The first couple of months of the new year are always the hardest when it comes to budgeting. And due to a few major setbacks, this year has been especially tough.
We love food. We cook adventurous things and dine out on a whim. I’ll readily admit frugality goes out the window at the slightest temptation or craving. I am completely aware of how spoiled we’ve been by this luxury but during the month of February we’ve been getting creative in stretching our food budget. It’s meant not being tempted by lunch specials at a nearby café and instead sticking to a packed lunch every day. It’s meant no fast food on those nights when I’m too tired to cook.
A lot of this is common sense, but I thought I’d share some of the techniques and recipes that have kept us going.
1 –Track your receipts (I use a simple budget spreadsheet in Excel) and just LOOK at where you’re spending your money. It’s easier to make cut-backs when you can see exactly how much you’re spending on certain items.
2 – Set a budget. Decide how much you want to spend on each meal or over a certain time period. Eating a few extra cheap meals will allow you to splurge on something nice elsewhere.
3 – Plan plan plan! I use a spreadsheet where I can plan my meals, grocery lists and estimate how much items will cost. This gives me a good idea of how much I’ll be spending on ingredients, an entire meal, a full week of meals, etc. Make a cell for every meal and plan for every one of those meals.
4 – Low & slow – try to make a large amount of food at once to hold over for several days. Get creative with your cooking. If you’re a meat-eater, one of the foods that will sustain you longer than anything else is a whole chicken. I dry roast it low and slow to make a delicious chicken dinner. Two of us can get a couple more meals of chicken sandwiches or something similar and once it’s picked it over pretty well, throw it in a pot of water and make stock. From the stock make a soup with good fillers like noodles, barley, greens, root veggies and you have a bunch of hearty meals. These can even be frozen for later. A local, free range chicken should set you back about $10-$12 and you can get at least 10 meals for two people.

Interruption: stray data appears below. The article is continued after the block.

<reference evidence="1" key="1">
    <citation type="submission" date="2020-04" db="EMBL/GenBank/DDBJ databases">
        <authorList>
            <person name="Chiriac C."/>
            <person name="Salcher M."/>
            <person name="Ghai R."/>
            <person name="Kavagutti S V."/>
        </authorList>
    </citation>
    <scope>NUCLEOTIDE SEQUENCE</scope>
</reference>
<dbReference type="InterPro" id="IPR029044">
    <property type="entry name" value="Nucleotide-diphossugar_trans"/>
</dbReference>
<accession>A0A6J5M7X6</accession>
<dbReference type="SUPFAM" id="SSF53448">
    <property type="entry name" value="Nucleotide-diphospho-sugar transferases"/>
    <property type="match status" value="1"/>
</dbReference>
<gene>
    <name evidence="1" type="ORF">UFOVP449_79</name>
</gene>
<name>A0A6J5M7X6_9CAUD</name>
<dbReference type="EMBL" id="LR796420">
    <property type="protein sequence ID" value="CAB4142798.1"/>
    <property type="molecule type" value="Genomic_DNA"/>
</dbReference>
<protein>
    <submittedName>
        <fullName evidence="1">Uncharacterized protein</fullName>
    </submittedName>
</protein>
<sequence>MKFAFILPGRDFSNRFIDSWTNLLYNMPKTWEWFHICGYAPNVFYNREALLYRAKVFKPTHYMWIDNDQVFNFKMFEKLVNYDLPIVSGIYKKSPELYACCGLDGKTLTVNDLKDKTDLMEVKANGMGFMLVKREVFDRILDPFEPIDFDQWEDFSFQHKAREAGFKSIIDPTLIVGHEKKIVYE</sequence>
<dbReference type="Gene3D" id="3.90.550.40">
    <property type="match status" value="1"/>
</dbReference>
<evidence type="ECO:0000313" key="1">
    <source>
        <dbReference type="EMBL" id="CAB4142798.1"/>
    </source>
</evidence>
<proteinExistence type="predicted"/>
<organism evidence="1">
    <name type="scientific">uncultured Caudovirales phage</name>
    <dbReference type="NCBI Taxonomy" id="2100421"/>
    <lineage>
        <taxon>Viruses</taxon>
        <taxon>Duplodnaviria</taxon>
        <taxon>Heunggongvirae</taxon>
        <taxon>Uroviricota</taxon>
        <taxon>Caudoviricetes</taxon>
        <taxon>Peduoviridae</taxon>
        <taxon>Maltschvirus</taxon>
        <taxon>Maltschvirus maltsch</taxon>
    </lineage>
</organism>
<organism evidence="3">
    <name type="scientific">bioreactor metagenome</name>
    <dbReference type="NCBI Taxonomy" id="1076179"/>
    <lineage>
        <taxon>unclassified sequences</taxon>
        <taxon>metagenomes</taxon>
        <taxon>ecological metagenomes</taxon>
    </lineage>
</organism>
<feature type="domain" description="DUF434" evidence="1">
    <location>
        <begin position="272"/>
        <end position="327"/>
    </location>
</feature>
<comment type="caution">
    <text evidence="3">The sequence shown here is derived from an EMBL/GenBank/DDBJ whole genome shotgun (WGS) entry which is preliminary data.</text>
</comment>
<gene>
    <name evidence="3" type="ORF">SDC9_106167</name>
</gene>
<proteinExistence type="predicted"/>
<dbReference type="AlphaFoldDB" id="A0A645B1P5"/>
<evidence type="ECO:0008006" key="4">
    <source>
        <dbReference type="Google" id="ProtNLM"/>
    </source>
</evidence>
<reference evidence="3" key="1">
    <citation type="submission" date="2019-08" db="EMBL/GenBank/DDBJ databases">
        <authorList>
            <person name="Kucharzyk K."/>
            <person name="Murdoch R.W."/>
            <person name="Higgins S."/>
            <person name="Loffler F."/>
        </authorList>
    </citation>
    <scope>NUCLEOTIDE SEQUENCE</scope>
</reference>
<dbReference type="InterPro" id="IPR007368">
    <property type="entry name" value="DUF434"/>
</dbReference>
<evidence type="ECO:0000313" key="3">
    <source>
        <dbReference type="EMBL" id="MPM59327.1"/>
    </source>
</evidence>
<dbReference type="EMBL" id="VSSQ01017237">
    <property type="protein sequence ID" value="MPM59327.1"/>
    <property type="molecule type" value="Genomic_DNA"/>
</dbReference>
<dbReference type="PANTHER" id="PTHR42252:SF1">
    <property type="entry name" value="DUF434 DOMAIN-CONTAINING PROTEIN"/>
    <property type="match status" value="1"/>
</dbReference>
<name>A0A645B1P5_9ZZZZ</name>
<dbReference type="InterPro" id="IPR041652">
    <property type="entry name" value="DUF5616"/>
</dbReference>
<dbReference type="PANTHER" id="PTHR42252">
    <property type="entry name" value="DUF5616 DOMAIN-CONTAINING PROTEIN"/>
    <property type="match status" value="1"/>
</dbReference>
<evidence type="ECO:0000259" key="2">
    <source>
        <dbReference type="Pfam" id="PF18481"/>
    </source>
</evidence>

A humanely raised 3 pound pork Boston butt roast will probably set you back close to $30, which is a lot of up-front cost – but you can get several meals out of it. I made one recently. We ate 8 sandwiches and I still have a fair amount left. Tonight I’m going to use the leftovers in macaroni and cheese. I’m going to soak the macaroni in my homemade bbq sauce before mixing in the cheese sauce and pulled pork. We’ll get at least 8 more meals out of this. Yes, the additional components of cheese, milk and macaroni cost money, but it’s still a minimal investment.
While Drew is not opposed to the taste of black beans, he is not fond of the side effects. After a bit of research I found a great bean soaking method that really gets rid of whatever it is in beans that causes gas. I’ve recently made two black bean-centric dishes and neither of them caused any ill effects. The hot soak method from this website works wonders: http://calbeans.org/bean-basics/preparation/soaking-methods/